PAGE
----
Turkish Airlines’ latest development in Africa comes about a month after it had completed its technical review at Juba International Airport. However, it’s not the first time Istanbul-Juba was planned, with a three-times-weekly service via Entebbe previously expected to start in 2016 – before the new terminal was created.
This June, Turkish Airlines will use seven types/variants to Africa. The B737 MAX 8, which will be deployed to Juba, is the second least-used, ahead of only the B777-300ER. Photo: Anna Zvereva via Flickr.
Turkish Airlines to Juba
Turkish Airlines will begin the 2,512-mile (4,042km) link to Juba on June 1st. It’ll operate on Mondays, Wednesdays, and Fridays using 151-seat B737 MAX 8s. These have 16 seats in business and 135 in economy. Unlike many of Turkish Airlines’ Africa routes which are one-stop, the relatively low level capacity partly explains why it’s a ‘termination’ service, for instance only operating to/from Juba.
The new route is timed as follows, with all times local. It has a block time to South Sudan of five hours and 55 minutes, and 15 minutes less on the way back.
- Istanbul to Juba: TK613, 03:05-08:00
- Juba to Istanbul: TK614, 10:00-16:40
This is Turkish Airlines’ Africa passenger network in June, with Juba (JUB) highlighted in ed. Image: Cirium.
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Timed for connections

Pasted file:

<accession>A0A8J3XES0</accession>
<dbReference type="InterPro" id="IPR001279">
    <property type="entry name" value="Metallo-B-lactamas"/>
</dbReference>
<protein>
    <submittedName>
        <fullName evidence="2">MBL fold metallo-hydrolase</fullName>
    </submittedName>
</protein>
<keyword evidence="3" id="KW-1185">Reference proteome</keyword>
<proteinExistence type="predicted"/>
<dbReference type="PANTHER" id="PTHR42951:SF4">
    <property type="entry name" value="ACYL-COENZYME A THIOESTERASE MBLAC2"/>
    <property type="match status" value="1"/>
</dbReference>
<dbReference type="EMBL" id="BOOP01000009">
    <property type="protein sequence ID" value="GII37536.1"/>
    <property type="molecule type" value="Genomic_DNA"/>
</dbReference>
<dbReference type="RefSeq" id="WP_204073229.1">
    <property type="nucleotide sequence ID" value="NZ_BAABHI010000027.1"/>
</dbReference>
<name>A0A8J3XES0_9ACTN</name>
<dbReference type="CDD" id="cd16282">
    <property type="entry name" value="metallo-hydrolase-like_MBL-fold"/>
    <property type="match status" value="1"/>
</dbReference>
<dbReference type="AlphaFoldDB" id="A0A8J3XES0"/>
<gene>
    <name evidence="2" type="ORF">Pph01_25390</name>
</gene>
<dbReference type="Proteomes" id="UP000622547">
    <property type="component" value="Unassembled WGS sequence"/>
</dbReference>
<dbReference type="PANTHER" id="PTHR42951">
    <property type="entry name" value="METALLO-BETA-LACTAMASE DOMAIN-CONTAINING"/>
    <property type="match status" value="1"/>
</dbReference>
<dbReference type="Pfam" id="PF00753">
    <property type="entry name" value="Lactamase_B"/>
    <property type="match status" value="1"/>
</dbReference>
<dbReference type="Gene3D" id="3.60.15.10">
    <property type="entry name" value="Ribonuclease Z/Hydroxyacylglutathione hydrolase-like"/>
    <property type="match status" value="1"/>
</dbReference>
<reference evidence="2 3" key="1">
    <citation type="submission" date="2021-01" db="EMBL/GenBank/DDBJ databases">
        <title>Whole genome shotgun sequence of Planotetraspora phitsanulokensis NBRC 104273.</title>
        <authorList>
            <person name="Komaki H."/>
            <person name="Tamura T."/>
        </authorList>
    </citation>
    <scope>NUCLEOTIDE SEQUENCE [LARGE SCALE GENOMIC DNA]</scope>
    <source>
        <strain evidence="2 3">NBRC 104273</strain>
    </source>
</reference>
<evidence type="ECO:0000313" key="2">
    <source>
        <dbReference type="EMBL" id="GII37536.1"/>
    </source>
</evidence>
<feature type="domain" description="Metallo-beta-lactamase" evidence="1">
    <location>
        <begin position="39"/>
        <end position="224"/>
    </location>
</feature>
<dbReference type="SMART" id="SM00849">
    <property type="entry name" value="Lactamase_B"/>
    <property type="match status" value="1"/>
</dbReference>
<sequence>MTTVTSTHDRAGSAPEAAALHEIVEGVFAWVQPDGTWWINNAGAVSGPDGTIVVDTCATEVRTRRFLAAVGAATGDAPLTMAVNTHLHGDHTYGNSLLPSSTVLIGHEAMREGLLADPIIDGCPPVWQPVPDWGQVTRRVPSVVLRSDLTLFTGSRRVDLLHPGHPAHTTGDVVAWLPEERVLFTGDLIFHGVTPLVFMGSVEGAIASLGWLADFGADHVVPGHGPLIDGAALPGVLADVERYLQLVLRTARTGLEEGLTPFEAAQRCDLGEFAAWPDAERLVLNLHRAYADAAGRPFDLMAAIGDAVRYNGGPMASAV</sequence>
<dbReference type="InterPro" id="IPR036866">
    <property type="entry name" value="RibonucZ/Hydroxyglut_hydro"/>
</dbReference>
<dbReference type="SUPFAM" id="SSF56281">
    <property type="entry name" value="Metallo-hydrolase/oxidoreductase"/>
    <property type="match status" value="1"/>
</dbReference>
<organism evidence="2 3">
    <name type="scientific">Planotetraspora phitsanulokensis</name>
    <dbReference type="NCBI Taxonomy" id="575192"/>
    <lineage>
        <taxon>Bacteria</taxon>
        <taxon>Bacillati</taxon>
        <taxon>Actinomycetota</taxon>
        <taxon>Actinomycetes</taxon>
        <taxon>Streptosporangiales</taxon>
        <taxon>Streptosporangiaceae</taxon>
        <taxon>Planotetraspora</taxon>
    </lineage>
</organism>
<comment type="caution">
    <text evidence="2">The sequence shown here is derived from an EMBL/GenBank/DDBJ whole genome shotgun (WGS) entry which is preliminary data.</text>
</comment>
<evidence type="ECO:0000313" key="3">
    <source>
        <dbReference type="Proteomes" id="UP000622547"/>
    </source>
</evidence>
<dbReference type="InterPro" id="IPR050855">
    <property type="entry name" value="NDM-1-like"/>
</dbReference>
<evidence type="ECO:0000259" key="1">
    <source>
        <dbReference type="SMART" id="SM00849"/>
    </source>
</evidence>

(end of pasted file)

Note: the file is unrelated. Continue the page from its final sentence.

You’d expect the timings to be about connectivity over Istanbul, and Juba is no exception. As Turkish Airlines’ main departure time to Africa is between 01:00-01:59, departing at 03:05 is quite late.
More interesting perhaps is the return. In June, there are relatively few arrivals from Sub-Saharan Africa around 16:40. A few return about 15:00, while at 18:00 there’s a non-stop from Dakar, 18:55 from Mogadishu via Djibouti, and 19:15 from Dakar via Banjul.
Most passengers use Ethiopian Airlines
Not helped by the long-lasting civil war, there was relatively little traffic in 2019 between Europe/North America and South Sudan. According to booking data, it involved approximately 35,000 round-trip passengers, about six in ten of whom traveled to/from Western Europe. Although not a fair comparison, that was slightly more than flew between Manchester and Kuwait.
A large chunk of the ~35,000 passengers transited over Addis Ababa with Ethiopian Airlines. EgyptAir via Cairo and flydubai (and Emirates) via Dubai had significantly smaller shares. As Enes Salam, Turkish Airlines’ deputy manager in Juba, recently said: “The [South Sudan] government will continue partnering with Turkish Airlines… to achieve development goals.”
The ten largest markets to/from Juba
The ten largest origins and destinations in 2019 were as follows, with some evidence of peacekeeping demand, such as the strong position of Geneva, and visiting friends and relatives demand. It’ll be fascinating to see how passenger traffic evolves and develops in the coming years, with large volumes of South Sudanese diaspora globally.
- London Heathrow
- Moscow Domodedovo
- Rome Fiumicino
- Washington Dulles
Most of the European destinations above have two-way connectivity over Istanbul to Juba, although they aren’t yet bookable to South Sudan when searching. Notably, there will only be one stop en route, not two as is common with Ethiopian Airlines. For Heathrow-Juba-Heathrow, you’d depart at 18:20, arrive in Istanbul at 00:05, and have a three-hour layover. Returning, you’d leave Juba at 10:00, have about a two-hour wait in Istanbul, and arrive in the UK at 20:45 local time.
What other destinations in Africa would you like Turkish Airlines to add? Let us know in the comments.
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